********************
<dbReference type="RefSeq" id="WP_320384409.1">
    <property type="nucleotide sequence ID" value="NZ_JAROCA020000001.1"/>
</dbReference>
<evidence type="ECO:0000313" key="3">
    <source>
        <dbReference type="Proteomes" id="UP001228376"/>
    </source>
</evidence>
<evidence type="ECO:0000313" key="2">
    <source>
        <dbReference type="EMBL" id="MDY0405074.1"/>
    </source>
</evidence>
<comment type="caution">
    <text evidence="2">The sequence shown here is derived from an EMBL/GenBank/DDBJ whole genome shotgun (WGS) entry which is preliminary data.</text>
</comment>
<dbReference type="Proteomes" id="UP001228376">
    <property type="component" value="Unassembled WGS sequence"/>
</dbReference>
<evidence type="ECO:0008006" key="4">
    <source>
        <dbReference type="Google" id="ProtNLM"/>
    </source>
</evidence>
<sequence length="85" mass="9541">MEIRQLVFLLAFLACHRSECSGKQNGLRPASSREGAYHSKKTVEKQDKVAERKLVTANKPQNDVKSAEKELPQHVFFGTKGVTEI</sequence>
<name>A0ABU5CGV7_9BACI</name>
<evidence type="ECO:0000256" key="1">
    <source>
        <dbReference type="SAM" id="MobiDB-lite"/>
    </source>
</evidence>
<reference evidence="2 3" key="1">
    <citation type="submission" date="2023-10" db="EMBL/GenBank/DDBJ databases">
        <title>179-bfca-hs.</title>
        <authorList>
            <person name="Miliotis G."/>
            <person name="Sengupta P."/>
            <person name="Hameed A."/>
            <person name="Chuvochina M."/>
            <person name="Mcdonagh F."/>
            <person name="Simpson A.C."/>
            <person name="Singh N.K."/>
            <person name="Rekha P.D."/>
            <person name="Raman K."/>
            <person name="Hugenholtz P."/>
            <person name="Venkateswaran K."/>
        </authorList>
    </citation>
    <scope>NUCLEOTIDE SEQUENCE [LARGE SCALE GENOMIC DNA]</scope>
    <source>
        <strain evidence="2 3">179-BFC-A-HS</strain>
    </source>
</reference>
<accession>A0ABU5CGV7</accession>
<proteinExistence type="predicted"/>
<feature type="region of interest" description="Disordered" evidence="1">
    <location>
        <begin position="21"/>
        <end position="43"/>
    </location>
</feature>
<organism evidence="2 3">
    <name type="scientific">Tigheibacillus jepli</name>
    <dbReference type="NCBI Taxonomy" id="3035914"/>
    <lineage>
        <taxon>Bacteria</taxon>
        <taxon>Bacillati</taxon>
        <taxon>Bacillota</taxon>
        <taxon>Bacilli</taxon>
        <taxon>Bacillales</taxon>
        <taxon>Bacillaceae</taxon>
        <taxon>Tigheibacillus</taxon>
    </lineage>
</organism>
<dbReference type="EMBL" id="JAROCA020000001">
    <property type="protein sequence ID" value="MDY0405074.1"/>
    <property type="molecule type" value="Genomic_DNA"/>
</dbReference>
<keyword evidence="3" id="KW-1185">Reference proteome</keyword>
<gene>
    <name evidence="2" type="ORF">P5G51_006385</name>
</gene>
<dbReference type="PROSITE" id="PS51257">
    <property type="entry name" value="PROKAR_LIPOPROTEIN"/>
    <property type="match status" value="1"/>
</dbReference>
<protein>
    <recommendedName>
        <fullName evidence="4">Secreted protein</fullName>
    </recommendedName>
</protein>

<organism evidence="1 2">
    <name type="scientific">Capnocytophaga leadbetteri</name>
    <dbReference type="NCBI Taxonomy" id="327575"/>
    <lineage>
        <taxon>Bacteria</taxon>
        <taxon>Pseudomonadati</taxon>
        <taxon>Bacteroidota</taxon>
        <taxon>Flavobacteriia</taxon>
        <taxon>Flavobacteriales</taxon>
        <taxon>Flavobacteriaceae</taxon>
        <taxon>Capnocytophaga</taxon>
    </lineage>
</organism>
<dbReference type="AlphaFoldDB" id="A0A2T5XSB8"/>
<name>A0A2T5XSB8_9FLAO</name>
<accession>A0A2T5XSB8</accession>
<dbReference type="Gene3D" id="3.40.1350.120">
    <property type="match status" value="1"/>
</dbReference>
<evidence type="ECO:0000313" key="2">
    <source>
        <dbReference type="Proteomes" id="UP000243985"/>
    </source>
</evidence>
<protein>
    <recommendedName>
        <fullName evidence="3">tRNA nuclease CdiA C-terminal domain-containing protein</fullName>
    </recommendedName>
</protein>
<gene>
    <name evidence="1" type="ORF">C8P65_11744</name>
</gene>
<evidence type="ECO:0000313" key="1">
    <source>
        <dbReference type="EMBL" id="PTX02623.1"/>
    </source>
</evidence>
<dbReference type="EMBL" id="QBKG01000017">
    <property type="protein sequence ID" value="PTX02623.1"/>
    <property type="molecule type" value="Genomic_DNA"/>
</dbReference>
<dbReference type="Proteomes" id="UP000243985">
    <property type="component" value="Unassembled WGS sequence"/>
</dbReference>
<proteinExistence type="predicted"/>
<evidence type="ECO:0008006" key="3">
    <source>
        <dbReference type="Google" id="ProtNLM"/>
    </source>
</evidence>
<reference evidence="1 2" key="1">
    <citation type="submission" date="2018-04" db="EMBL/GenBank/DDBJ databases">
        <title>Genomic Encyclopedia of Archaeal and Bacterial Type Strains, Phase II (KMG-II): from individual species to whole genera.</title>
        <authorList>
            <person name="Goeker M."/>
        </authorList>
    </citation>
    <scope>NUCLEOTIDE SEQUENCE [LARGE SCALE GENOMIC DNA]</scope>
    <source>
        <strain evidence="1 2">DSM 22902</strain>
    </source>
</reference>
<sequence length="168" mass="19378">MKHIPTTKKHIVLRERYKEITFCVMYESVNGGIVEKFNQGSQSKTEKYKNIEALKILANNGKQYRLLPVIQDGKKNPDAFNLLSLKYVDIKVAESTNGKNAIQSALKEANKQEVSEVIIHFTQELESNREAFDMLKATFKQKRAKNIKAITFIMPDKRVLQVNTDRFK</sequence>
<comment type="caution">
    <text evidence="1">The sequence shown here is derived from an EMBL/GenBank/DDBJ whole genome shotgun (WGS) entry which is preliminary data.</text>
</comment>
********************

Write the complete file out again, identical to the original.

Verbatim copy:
<dbReference type="RefSeq" id="WP_320384409.1">
    <property type="nucleotide sequence ID" value="NZ_JAROCA020000001.1"/>
</dbReference>
<evidence type="ECO:0000313" key="3">
    <source>
        <dbReference type="Proteomes" id="UP001228376"/>
    </source>
</evidence>
<evidence type="ECO:0000313" key="2">
    <source>
        <dbReference type="EMBL" id="MDY0405074.1"/>
    </source>
</evidence>
<comment type="caution">
    <text evidence="2">The sequence shown here is derived from an EMBL/GenBank/DDBJ whole genome shotgun (WGS) entry which is preliminary data.</text>
</comment>
<dbReference type="Proteomes" id="UP001228376">
    <property type="component" value="Unassembled WGS sequence"/>
</dbReference>
<evidence type="ECO:0008006" key="4">
    <source>
        <dbReference type="Google" id="ProtNLM"/>
    </source>
</evidence>
<sequence length="85" mass="9541">MEIRQLVFLLAFLACHRSECSGKQNGLRPASSREGAYHSKKTVEKQDKVAERKLVTANKPQNDVKSAEKELPQHVFFGTKGVTEI</sequence>
<name>A0ABU5CGV7_9BACI</name>
<evidence type="ECO:0000256" key="1">
    <source>
        <dbReference type="SAM" id="MobiDB-lite"/>
    </source>
</evidence>
<reference evidence="2 3" key="1">
    <citation type="submission" date="2023-10" db="EMBL/GenBank/DDBJ databases">
        <title>179-bfca-hs.</title>
        <authorList>
            <person name="Miliotis G."/>
            <person name="Sengupta P."/>
            <person name="Hameed A."/>
            <person name="Chuvochina M."/>
            <person name="Mcdonagh F."/>
            <person name="Simpson A.C."/>
            <person name="Singh N.K."/>
            <person name="Rekha P.D."/>
            <person name="Raman K."/>
            <person name="Hugenholtz P."/>
            <person name="Venkateswaran K."/>
        </authorList>
    </citation>
    <scope>NUCLEOTIDE SEQUENCE [LARGE SCALE GENOMIC DNA]</scope>
    <source>
        <strain evidence="2 3">179-BFC-A-HS</strain>
    </source>
</reference>
<accession>A0ABU5CGV7</accession>
<proteinExistence type="predicted"/>
<feature type="region of interest" description="Disordered" evidence="1">
    <location>
        <begin position="21"/>
        <end position="43"/>
    </location>
</feature>
<organism evidence="2 3">
    <name type="scientific">Tigheibacillus jepli</name>
    <dbReference type="NCBI Taxonomy" id="3035914"/>
    <lineage>
        <taxon>Bacteria</taxon>
        <taxon>Bacillati</taxon>
        <taxon>Bacillota</taxon>
        <taxon>Bacilli</taxon>
        <taxon>Bacillales</taxon>
        <taxon>Bacillaceae</taxon>
        <taxon>Tigheibacillus</taxon>
    </lineage>
</organism>
<dbReference type="EMBL" id="JAROCA020000001">
    <property type="protein sequence ID" value="MDY0405074.1"/>
    <property type="molecule type" value="Genomic_DNA"/>
</dbReference>
<keyword evidence="3" id="KW-1185">Reference proteome</keyword>
<gene>
    <name evidence="2" type="ORF">P5G51_006385</name>
</gene>
<dbReference type="PROSITE" id="PS51257">
    <property type="entry name" value="PROKAR_LIPOPROTEIN"/>
    <property type="match status" value="1"/>
</dbReference>
<protein>
    <recommendedName>
        <fullName evidence="4">Secreted protein</fullName>
    </recommendedName>
</protein>

<organism evidence="1 2">
    <name type="scientific">Capnocytophaga leadbetteri</name>
    <dbReference type="NCBI Taxonomy" id="327575"/>
    <lineage>
        <taxon>Bacteria</taxon>
        <taxon>Pseudomonadati</taxon>
        <taxon>Bacteroidota</taxon>
        <taxon>Flavobacteriia</taxon>
        <taxon>Flavobacteriales</taxon>
        <taxon>Flavobacteriaceae</taxon>
        <taxon>Capnocytophaga</taxon>
    </lineage>
</organism>
<dbReference type="AlphaFoldDB" id="A0A2T5XSB8"/>
<name>A0A2T5XSB8_9FLAO</name>
<accession>A0A2T5XSB8</accession>
<dbReference type="Gene3D" id="3.40.1350.120">
    <property type="match status" value="1"/>
</dbReference>
<evidence type="ECO:0000313" key="2">
    <source>
        <dbReference type="Proteomes" id="UP000243985"/>
    </source>
</evidence>
<protein>
    <recommendedName>
        <fullName evidence="3">tRNA nuclease CdiA C-terminal domain-containing protein</fullName>
    </recommendedName>
</protein>
<gene>
    <name evidence="1" type="ORF">C8P65_11744</name>
</gene>
<evidence type="ECO:0000313" key="1">
    <source>
        <dbReference type="EMBL" id="PTX02623.1"/>
    </source>
</evidence>
<dbReference type="EMBL" id="QBKG01000017">
    <property type="protein sequence ID" value="PTX02623.1"/>
    <property type="molecule type" value="Genomic_DNA"/>
</dbReference>
<dbReference type="Proteomes" id="UP000243985">
    <property type="component" value="Unassembled WGS sequence"/>
</dbReference>
<proteinExistence type="predicted"/>
<evidence type="ECO:0008006" key="3">
    <source>
        <dbReference type="Google" id="ProtNLM"/>
    </source>
</evidence>
<reference evidence="1 2" key="1">
    <citation type="submission" date="2018-04" db="EMBL/GenBank/DDBJ databases">
        <title>Genomic Encyclopedia of Archaeal and Bacterial Type Strains, Phase II (KMG-II): from individual species to whole genera.</title>
        <authorList>
            <person name="Goeker M."/>
        </authorList>
    </citation>
    <scope>NUCLEOTIDE SEQUENCE [LARGE SCALE GENOMIC DNA]</scope>
    <source>
        <strain evidence="1 2">DSM 22902</strain>
    </source>
</reference>
<sequence length="168" mass="19378">MKHIPTTKKHIVLRERYKEITFCVMYESVNGGIVEKFNQGSQSKTEKYKNIEALKILANNGKQYRLLPVIQDGKKNPDAFNLLSLKYVDIKVAESTNGKNAIQSALKEANKQEVSEVIIHFTQELESNREAFDMLKATFKQKRAKNIKAITFIMPDKRVLQVNTDRFK</sequence>
<comment type="caution">
    <text evidence="1">The sequence shown here is derived from an EMBL/GenBank/DDBJ whole genome shotgun (WGS) entry which is preliminary data.</text>
</comment>